133 Bo Bichette (TOR - SS) 87 194 136.6 33.4 365.0 +232.0
The Blue Jays are promoting Bichette after trading Eric Sogard to Tampa Bay. One of baseball's finest prospects tallied eight homers and 15 steals in 55 Triple-A games after collecting 11 and 32, respectively in Double-A last year. The 21-year-old is a blue-chip prospect with a sky-high ceiling, so add him immediately in all formats.
134 Shin-Soo Choo (TEX - LF,RF,DH) 96 181 136.8 27.7 260.0 +126.0
The routinely ignored Choo keeps hitting at age 37. He has 19 homers and eight steals with a 116 wRC+ as of August 15. It's not necessarily a fluke, and he has benefited from a rise in exit velocity and hard-hit rate. He especially remains an unheralded OBP and runs asset in five-outfielder formats.
135 Tim Anderson (CWS - SS) 48 218 137.4 62.6 135.0
Although he spent months as the quintessential sell-high candidate, Anderson was batting .317 with 11 home runs and 15 steals before going on the IL with a right high-ankle sprain. The power or speed haven't come back just yet, but he has collected 28 hits in 18 games back. With 10 walks all season, the free-swinger is still due for some average regression. He has, however, lowered his strikeout rate while amassing more hard hits, so his breakout isn't entirely a flash in the pan.
136 Robbie Ray (ARI - SP) IL10 85 203 137.6 35.3 116.0 -20.0
Everything went right for Ray in 2017, when he registered a 2.89 ERA despite a 3.94 BB/9 and 3.72 FIP. An oblique strain limited him to just 123.2 innings in 24 starts last season, and 70 walks led to a 3.93 ERA and 1.35 WHIP. After initially resembling the better model, he carries a 3.91 ERA and 1.30 WHIP. He remains just as tough to hit with a .225 batting average, but a 4.05 BB/9 continues to cause him trouble. Enjoy the strikeouts, but expect a volatile ERA and bloated WHIP. Despite all the speculation, he stayed in Arizonan through the trade deadline.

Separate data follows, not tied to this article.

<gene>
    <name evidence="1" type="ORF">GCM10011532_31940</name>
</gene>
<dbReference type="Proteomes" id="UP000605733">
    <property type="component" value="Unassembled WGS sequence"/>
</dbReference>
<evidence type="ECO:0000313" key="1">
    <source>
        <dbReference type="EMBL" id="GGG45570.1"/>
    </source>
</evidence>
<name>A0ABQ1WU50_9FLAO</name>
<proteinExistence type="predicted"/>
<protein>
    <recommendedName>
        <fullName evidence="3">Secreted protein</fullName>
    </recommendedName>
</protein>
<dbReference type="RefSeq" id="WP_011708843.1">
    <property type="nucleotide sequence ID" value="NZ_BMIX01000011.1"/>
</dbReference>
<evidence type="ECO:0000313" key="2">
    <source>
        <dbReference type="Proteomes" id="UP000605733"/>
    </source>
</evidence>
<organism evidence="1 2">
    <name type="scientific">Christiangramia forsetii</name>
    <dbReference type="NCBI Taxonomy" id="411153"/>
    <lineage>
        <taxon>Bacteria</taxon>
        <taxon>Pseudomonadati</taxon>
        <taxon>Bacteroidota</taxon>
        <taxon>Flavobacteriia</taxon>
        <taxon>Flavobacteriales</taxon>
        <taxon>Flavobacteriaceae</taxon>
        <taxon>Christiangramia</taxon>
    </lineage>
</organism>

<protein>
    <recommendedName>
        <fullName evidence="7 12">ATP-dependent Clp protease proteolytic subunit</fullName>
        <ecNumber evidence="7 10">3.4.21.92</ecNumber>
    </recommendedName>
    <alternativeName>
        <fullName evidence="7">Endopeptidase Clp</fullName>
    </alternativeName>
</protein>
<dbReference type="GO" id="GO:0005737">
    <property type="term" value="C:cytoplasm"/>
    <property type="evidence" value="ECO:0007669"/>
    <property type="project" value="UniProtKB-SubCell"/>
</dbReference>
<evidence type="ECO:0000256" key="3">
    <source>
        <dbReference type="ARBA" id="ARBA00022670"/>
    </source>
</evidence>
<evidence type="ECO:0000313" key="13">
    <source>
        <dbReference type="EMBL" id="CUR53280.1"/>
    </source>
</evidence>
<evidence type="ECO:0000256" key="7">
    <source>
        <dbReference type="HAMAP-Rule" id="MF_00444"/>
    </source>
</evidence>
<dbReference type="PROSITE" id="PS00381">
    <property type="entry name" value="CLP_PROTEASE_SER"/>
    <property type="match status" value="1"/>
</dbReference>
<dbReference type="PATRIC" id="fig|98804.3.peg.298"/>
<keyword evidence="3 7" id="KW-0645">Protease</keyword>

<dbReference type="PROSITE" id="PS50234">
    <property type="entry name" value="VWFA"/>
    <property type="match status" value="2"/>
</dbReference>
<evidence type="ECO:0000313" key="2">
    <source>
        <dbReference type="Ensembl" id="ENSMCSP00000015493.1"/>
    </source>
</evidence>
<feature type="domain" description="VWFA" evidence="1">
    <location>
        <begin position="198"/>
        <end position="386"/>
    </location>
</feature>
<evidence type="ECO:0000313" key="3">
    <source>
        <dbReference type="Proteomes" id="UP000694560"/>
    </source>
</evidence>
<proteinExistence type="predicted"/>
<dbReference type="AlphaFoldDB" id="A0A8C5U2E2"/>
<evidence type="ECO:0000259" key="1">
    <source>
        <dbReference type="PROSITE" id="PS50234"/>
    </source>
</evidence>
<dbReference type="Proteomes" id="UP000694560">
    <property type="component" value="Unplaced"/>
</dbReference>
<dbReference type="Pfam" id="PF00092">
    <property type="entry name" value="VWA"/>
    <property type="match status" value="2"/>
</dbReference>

137 Khris Davis (OAK - LF,DH) 88 162 139.4 23.0 42.0 -95.0
In a season mired by hip injuries, Davis has swatted just 17 homers after exceeding 40 in each of the last three seasons. The most telling sign of his sub-standard struggles? He's hitting .231 instead of .247. The 31-year-old DH is certainly the type of slugger who can heat up in a hurry, so don't abandon hope just yet. He'll need a big finish to even reach 30 homers, but Davis might make a nice buy-low candidate for gamers in need of power.
138 Yuli Gurriel (HOU - 1B,3B,DH) 53 246 140.4 58.5 184.0 +46.0
The only first basemen to bat at least .290 in each of the last two years? Freddie Freeman, Paul Goldschmidt, and Yuli Gurriel. Houston's career .291 hitter is an underrated stabilizer who's also has 88 RBIs in a loaded Astros lineup. After more of the same for the first three months, he has suddenly added elite power to his game. The 35-year-old has belted 17 of his career-high 25 home runs since the start of July. He hit 13 all of last year. Pairing that pop with his usual .306 average makes him a formidable player rather than a boringly productive depth piece.
139 Eric Hosmer (SD - 1B) 117 166 141.8 15.2 167.0 +28.0
Continuing his every-other-year pattern, Hosmer is once again bouncing back from a rough year. Following a down 2018, he's batting .283/.330/.444 with 15 homers and 69 RBIs to end July. Managers in deeper leagues will especially derive value from a locked-in starter who's on pace to record at least 667 plate appearances for the fifth straight season. He is a solid corner-infield compiler piling up runs and RBIs alongside Franmil Reyes, Hunter Renfroe, Fernando Tatis Jr., and Manny Machado.
140 Miguel Sano (MIN - 1B,3B,DH) 100 173 142.6 24.2 269.0 +129.0